Friday, October 14, 2011

How to Decide: Majority vote? or Specialist Opinion?

   In some prior articles (here and here) I wrote about church government, and one of my points was that it is not up to the majority to decide on any given issue. Rather, it is the qualified person who should decide. I gave an example, something along the following lines: If you have a problem with your liver, are you going to post it on facebook and ask what you should do? Whatever the majority agrees upon, that is what you will do? No. At least I hope not. You will most likely go to a doctor, a specialist, a person who knows the subject in question and who can make the appropriate decisions based upon his knowledge of Medicine.
   I was reading the Laches by Plato today and came across an interesting quote by Socrates. The Laches begins with a conversation between two men who are trying to decide upon what is the best way to educate two boys that they are responsible for. They approach Laches, Nicias, and Socrates is included in the mix. After having heard the preliminary opinions of Nicias and Laches, the two men turn to Socrates and ask for Socrates to cast his vote because Nicias and Laches disagree. If Socrates sides with one of the two men, then the decision will be made. Socrates responds in the following way:

  "Socrates: ... Suppose there should be a council to decide whether your son ought to practice a particular kind of gymnastic exercise, would you be persuaded by the greater number or by whoever has been educated and exercised under a good trainer?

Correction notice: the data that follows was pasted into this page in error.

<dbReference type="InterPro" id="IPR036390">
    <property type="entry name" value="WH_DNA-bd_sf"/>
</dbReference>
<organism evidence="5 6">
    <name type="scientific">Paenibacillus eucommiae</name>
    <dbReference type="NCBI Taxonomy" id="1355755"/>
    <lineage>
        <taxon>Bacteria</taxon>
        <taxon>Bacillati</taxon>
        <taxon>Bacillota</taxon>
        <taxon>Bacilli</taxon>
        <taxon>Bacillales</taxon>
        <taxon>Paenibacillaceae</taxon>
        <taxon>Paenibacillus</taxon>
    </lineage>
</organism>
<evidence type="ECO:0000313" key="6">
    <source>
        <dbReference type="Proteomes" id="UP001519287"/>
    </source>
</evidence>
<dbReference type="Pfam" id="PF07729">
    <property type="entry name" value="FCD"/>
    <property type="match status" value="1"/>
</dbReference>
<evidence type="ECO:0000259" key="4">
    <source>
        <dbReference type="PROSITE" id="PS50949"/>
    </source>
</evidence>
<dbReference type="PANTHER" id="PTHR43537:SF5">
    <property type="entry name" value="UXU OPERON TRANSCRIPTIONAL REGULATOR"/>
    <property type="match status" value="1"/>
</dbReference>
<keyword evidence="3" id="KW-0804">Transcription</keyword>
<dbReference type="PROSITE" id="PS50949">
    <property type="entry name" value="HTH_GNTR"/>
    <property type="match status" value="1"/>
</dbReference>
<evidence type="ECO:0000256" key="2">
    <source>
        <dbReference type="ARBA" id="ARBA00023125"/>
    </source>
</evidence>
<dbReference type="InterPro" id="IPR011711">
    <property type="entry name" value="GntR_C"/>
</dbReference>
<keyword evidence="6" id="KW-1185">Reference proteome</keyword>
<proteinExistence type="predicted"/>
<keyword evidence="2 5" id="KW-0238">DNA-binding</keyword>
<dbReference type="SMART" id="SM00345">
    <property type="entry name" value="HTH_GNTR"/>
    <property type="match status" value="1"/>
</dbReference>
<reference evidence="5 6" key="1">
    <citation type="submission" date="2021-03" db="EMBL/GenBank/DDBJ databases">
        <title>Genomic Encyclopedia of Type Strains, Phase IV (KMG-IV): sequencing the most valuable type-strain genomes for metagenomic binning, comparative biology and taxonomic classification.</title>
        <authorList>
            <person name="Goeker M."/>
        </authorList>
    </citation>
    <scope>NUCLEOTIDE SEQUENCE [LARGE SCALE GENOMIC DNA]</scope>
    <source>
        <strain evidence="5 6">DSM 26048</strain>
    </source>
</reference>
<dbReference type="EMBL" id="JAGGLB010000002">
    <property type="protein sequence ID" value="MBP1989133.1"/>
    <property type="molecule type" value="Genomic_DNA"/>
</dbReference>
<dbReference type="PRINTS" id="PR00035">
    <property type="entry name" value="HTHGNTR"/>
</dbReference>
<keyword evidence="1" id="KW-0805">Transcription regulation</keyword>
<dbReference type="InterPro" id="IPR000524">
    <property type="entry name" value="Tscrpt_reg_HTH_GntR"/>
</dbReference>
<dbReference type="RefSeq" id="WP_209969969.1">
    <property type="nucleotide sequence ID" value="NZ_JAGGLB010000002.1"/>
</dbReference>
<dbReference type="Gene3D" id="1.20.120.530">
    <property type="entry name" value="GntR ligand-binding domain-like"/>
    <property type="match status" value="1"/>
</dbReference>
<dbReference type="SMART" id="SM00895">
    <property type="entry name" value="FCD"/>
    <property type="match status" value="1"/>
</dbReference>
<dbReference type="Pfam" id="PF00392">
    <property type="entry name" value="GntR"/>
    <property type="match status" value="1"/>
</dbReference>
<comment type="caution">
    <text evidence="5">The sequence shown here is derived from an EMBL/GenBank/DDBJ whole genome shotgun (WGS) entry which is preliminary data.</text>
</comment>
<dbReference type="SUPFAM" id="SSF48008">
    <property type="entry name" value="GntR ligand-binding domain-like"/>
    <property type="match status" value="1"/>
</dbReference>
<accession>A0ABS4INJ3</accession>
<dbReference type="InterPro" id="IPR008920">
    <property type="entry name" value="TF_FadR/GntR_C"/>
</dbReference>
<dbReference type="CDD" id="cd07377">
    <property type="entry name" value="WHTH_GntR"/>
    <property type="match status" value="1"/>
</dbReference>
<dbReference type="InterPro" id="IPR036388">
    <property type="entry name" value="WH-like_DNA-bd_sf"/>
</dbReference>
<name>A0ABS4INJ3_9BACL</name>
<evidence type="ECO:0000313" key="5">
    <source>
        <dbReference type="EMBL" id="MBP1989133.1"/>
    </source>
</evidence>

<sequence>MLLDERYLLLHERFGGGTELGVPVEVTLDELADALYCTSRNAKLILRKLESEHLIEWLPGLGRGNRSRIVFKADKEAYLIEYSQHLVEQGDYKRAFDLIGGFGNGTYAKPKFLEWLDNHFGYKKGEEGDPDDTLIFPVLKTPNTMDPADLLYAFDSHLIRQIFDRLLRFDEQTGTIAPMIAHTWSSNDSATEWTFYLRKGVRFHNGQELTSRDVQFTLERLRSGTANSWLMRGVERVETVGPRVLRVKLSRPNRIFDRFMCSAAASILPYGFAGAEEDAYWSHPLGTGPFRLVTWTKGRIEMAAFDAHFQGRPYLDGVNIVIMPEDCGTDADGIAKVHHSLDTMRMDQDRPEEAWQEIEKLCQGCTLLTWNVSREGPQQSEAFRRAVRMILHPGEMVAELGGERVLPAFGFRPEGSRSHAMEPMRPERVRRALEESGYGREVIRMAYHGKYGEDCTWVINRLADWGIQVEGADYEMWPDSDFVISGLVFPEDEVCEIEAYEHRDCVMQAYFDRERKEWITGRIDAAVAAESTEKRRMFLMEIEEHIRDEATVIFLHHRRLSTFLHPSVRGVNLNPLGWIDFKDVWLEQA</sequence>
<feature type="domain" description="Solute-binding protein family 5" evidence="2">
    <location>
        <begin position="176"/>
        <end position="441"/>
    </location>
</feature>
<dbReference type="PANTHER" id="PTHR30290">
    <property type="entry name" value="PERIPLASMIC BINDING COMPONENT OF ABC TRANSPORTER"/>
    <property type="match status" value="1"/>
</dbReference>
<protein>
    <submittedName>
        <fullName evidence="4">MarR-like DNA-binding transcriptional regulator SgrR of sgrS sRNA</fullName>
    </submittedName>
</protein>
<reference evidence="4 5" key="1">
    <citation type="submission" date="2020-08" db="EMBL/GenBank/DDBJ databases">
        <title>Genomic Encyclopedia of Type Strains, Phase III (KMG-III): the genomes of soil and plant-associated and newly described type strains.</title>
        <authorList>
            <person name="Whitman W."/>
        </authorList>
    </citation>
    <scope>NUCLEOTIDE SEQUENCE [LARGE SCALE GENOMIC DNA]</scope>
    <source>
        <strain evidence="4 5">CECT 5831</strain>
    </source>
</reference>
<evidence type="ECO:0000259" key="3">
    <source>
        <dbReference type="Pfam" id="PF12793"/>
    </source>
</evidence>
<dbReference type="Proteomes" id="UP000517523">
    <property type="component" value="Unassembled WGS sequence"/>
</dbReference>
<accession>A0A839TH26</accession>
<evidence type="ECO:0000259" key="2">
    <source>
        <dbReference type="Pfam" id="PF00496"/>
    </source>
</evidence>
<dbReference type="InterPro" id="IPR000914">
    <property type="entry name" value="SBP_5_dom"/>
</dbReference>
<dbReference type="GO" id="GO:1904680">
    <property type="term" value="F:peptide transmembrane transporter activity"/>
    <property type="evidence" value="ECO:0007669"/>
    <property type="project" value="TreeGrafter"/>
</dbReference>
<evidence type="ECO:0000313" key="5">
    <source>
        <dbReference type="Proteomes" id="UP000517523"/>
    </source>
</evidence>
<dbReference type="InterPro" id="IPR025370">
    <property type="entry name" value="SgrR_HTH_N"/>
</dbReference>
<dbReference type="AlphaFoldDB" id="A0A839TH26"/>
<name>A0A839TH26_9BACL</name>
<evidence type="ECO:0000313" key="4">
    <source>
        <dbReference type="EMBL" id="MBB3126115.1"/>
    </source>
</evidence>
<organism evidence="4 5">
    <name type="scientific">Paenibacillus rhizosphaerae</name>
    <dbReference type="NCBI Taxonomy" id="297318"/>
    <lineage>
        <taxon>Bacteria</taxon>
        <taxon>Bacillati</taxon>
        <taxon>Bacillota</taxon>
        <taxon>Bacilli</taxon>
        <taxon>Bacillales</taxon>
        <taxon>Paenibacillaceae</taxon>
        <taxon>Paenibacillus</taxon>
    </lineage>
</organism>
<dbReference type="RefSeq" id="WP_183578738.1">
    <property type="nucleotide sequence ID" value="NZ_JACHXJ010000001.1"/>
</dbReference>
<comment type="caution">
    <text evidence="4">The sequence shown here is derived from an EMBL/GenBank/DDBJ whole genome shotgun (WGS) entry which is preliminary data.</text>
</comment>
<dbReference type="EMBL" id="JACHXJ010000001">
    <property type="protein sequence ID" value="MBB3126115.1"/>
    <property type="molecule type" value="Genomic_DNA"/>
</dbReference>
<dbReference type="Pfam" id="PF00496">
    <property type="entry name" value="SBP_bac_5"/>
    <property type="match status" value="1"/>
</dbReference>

Melesias: Probably by the latter, Socrates.
  Socrates: And would you be persuaded by him rather than by the four of us?
  Melesias: Probably.
  Socrates: So I think it is by knowledge that one ought to make decisions, if one is to make them well, and not by majority rule.
  Melesias: Certainly.
  Socrates: So in this present case it is also necessary to investigate first whether any of us is an expert in the subject we are debating, or not. And if one of us is, then we should listen to him even if he is only one, and disregard the others. But if no one of us is an expert, then we must look for someone who is. (184e-185a)"

    The point that Socrates makes is the same point that I was trying to make in the other articles that I wrote; that is, we should not be seeking the opinions of the majority when we seek to make a decision, but the opinion of those qualified to make the decision in question.